Beginning my paper’s thesis was quickly lost in this tangled mess of spirals. So, I opened Spotify.

I started compiling the voices of Lauryn Hill, Stevie Nicks and Elliott Smith – the ones that slow the world down for just a couple minutes – into a playlist.

As I began to take my sadness out on my music choices, queuing slow ballad after sad song, I let the soothing voices of my favorite artists fill the air around me while I sat in my room – suddenly feeling slightly less alone. I started to accept that while the world was obviously not feeling normal, maybe I wasn’t either.

For many, feelings are reactionary – just lofty ideas you can brush off. But as someone who’s struggled with mental health, both firsthand all throughout high school and secondhand through my closest loved ones, I know feelings to be a dangerously uncontrollable force.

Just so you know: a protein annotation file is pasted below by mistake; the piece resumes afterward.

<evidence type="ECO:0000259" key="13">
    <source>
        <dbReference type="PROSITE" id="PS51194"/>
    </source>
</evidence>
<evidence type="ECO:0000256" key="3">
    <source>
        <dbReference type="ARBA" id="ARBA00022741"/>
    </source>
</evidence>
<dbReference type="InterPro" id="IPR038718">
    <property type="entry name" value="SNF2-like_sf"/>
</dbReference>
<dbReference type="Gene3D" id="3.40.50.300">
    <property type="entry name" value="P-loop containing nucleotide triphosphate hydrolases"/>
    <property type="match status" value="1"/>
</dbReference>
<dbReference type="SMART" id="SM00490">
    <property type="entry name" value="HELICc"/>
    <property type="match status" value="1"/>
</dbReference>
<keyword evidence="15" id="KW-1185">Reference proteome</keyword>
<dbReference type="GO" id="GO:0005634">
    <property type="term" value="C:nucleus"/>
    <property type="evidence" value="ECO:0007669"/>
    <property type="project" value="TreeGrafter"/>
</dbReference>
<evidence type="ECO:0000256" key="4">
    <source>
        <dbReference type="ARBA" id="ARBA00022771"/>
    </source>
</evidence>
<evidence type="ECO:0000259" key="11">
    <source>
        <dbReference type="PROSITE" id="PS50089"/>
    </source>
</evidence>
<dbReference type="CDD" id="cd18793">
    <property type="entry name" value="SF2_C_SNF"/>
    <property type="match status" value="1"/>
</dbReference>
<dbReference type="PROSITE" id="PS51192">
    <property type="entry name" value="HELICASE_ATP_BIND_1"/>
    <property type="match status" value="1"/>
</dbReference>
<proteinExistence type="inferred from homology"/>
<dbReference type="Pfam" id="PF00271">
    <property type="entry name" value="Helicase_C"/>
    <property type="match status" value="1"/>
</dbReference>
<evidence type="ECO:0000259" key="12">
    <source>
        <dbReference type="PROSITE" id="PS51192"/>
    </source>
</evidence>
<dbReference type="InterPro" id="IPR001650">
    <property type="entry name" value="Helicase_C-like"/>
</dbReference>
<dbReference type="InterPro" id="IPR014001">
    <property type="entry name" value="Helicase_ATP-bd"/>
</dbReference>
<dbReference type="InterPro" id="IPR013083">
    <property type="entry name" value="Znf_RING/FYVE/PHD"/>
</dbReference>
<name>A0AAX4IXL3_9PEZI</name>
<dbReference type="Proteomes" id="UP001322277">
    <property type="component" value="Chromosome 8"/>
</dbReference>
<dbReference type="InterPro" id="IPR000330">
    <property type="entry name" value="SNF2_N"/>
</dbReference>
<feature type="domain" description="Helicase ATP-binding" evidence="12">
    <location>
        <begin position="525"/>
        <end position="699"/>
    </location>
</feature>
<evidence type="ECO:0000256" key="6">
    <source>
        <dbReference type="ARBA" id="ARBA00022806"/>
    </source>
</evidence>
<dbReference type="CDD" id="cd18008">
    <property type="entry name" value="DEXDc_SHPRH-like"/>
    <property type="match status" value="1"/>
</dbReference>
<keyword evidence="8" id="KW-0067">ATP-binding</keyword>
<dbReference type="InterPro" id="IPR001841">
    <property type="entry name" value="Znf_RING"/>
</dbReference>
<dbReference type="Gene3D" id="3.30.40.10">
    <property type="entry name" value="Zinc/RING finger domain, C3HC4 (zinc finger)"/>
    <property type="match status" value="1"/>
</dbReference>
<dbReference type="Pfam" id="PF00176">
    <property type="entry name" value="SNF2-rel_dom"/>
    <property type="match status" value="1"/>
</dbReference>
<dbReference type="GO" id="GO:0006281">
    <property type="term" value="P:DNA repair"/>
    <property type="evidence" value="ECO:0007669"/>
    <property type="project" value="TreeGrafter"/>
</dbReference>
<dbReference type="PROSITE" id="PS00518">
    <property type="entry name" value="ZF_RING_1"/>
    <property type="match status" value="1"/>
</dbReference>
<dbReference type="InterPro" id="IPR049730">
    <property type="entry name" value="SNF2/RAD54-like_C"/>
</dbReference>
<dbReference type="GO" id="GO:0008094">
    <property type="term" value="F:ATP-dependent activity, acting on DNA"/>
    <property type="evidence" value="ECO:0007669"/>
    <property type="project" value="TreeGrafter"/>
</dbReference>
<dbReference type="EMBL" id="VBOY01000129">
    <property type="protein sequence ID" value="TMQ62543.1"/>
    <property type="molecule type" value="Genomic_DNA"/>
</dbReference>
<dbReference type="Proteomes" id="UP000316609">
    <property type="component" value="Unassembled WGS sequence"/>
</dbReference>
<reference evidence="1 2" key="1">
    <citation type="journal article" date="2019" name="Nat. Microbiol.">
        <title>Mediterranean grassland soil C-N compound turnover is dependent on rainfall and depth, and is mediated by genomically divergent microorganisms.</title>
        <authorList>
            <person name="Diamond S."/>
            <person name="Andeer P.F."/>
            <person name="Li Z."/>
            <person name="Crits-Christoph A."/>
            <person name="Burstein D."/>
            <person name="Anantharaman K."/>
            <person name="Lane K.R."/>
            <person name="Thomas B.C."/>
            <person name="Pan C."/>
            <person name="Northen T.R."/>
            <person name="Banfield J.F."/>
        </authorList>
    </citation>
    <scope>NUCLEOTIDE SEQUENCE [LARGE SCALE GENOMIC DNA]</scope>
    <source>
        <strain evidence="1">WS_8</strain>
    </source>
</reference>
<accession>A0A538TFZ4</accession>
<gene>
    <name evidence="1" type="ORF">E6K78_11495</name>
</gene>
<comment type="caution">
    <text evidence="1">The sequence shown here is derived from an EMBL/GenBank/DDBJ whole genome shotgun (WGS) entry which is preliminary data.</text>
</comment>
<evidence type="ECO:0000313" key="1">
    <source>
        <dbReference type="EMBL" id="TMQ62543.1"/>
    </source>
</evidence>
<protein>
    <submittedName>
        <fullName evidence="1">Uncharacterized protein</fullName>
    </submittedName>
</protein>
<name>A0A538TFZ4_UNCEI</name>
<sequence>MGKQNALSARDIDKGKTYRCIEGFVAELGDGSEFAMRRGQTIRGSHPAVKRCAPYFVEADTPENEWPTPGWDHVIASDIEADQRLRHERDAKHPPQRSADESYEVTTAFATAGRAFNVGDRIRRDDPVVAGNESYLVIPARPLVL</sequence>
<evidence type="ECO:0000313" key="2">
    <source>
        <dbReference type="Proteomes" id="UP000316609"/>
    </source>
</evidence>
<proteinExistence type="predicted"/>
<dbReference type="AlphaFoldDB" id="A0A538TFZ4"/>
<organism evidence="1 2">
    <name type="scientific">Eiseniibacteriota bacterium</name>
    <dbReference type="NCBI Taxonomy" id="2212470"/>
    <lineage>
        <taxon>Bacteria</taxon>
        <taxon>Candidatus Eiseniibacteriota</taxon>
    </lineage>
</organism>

The first week of quarantine, I alternated between nights of sleeping too much and nights of hardly sleeping at all; days of not eating at all and days of snacking gluttonously; hours of tirelessly refreshing my Twitter feed and hours of attempting to finish my online finals. Waking up brought on a dread for the monotony of the day to come, and talking to anyone sparked a fresh anxiety about the news updates they might give.

While the situation of COVID-19 is universally novel, I recognized my reactions as old habits and dangerous feelings that had been revived from a distant memory. And with most of my learned outlets unavailable given the pandemic, I felt the quicksand of my old way of life sucking me back in.